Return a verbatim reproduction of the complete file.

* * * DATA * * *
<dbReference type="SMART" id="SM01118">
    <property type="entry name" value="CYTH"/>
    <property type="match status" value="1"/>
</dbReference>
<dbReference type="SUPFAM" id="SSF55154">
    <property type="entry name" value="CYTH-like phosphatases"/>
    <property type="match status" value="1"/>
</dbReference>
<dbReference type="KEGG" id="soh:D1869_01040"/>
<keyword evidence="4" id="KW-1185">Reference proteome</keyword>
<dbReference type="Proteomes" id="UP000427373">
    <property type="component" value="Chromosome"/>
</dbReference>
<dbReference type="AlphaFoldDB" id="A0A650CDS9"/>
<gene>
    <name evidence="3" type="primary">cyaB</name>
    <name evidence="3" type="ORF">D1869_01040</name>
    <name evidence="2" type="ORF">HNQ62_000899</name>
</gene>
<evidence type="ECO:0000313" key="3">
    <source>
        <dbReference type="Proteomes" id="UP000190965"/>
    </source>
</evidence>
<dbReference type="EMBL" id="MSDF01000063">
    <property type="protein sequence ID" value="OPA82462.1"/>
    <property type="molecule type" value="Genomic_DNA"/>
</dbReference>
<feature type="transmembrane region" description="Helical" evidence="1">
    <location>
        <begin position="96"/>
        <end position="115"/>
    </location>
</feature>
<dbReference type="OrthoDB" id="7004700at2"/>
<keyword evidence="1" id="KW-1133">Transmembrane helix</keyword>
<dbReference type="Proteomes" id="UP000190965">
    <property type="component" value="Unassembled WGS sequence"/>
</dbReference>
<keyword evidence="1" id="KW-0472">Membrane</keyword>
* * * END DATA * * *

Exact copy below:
<dbReference type="SMART" id="SM01118">
    <property type="entry name" value="CYTH"/>
    <property type="match status" value="1"/>
</dbReference>
<dbReference type="SUPFAM" id="SSF55154">
    <property type="entry name" value="CYTH-like phosphatases"/>
    <property type="match status" value="1"/>
</dbReference>
<dbReference type="KEGG" id="soh:D1869_01040"/>
<keyword evidence="4" id="KW-1185">Reference proteome</keyword>
<dbReference type="Proteomes" id="UP000427373">
    <property type="component" value="Chromosome"/>
</dbReference>
<dbReference type="AlphaFoldDB" id="A0A650CDS9"/>
<gene>
    <name evidence="3" type="primary">cyaB</name>
    <name evidence="3" type="ORF">D1869_01040</name>
    <name evidence="2" type="ORF">HNQ62_000899</name>
</gene>
<evidence type="ECO:0000313" key="3">
    <source>
        <dbReference type="Proteomes" id="UP000190965"/>
    </source>
</evidence>
<dbReference type="EMBL" id="MSDF01000063">
    <property type="protein sequence ID" value="OPA82462.1"/>
    <property type="molecule type" value="Genomic_DNA"/>
</dbReference>
<feature type="transmembrane region" description="Helical" evidence="1">
    <location>
        <begin position="96"/>
        <end position="115"/>
    </location>
</feature>
<dbReference type="OrthoDB" id="7004700at2"/>
<keyword evidence="1" id="KW-1133">Transmembrane helix</keyword>
<dbReference type="Proteomes" id="UP000190965">
    <property type="component" value="Unassembled WGS sequence"/>
</dbReference>
<keyword evidence="1" id="KW-0472">Membrane</keyword>